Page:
“Having worked in film and digital I tend to underexpose because I think skin tones looks much better if they are -1 or -2 stops down. Alexa lets you enter that exposure space with confidence.
“At one point the filtration was so heavy that we ran into IR problems, one day I was watching the rushes and a hand came in to shot with a light meter, the hand was wearing a very strange purple pink shirt. I was thinking ‘who is holding that light meter?’. Because I always have this grey jumper when I work on set. So we really pushed the camera to its limits, if you’re brave with it you can get really beautiful results.”
Florian is just in preparation for this US indie film of Therese Raquin and he is deciding whether to use film or digital. How would he shoot that differently from Great Expectations?
“The people who have influenced me like Robbie Richardson and Roger Deakins don’t change the way they shoot for different disciplines, they expose by eye and use a light meter. I think that is something I want to maintain. Having the tent and the big monitor is good in a certain way if you have the time but because I operate myself it seems to take me away from things. I think the key for feature film production is quality control. You can set your meters and you can set your look and as a cinematographer you should be confident that you know what you’re doing, you don’t necessarily have to watch it back. Fifty years ago you wouldn’t have the rushes back for days in some cases. But because the pace in production is now so much faster I think it is a trap to easily to fall in to, to say ‘lets do ProRes SxS cards’ and have a DIT on a back of a truck transfering rushes because after day two he is going to plug-in his iPod and listen to something, he’s not going to watch.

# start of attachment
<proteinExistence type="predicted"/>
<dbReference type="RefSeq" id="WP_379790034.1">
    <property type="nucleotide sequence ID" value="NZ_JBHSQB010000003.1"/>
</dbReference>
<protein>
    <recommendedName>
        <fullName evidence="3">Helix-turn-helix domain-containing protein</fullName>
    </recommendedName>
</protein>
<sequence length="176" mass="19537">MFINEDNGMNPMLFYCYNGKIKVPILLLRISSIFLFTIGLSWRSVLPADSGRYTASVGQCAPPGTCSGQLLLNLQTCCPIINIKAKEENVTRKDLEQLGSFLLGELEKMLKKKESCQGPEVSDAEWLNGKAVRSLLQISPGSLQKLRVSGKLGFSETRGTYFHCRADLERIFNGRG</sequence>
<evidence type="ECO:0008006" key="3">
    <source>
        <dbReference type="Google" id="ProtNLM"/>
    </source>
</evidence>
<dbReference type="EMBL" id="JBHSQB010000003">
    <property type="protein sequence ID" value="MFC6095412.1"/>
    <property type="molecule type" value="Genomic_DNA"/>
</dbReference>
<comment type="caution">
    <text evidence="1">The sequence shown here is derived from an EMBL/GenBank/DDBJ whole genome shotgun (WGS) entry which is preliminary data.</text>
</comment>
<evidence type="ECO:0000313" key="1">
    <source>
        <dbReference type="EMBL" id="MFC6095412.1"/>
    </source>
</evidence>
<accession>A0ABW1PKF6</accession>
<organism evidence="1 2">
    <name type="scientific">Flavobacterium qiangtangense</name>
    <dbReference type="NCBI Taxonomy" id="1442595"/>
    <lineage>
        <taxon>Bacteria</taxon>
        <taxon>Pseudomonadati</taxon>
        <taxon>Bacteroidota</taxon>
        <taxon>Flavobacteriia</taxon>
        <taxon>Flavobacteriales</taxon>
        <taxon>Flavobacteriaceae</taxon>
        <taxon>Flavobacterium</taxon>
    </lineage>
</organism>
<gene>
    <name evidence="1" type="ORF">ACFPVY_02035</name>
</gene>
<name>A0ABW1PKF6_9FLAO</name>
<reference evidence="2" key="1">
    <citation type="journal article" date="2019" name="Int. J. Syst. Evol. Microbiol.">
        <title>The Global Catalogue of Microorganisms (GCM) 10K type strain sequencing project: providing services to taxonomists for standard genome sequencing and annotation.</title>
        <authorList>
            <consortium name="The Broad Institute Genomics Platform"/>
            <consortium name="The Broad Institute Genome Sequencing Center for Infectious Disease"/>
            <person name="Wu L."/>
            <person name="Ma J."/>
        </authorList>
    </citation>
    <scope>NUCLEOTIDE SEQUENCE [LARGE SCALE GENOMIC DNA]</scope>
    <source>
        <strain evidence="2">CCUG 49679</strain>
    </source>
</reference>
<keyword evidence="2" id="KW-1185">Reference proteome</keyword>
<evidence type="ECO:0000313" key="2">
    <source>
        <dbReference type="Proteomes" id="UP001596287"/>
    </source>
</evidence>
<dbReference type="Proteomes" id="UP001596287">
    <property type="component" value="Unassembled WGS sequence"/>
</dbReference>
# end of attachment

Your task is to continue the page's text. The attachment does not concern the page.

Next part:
“So for this new film I am in touch with ColorFront in Hungary who have developed this on set digital lab which is basically a trolley with a couple of people who will do all formats conversions, all distribution of rushes and they will watch every single take to watch for focus, digital issues, IR or whatever. I think if you go on the big screen you need this quality control and that’s why I would always push for ArriRAW unless you shoot something like a ‘from the hip’ documentary. It is very expensive though and I do still think capturing on film and post producing digitally is still an option.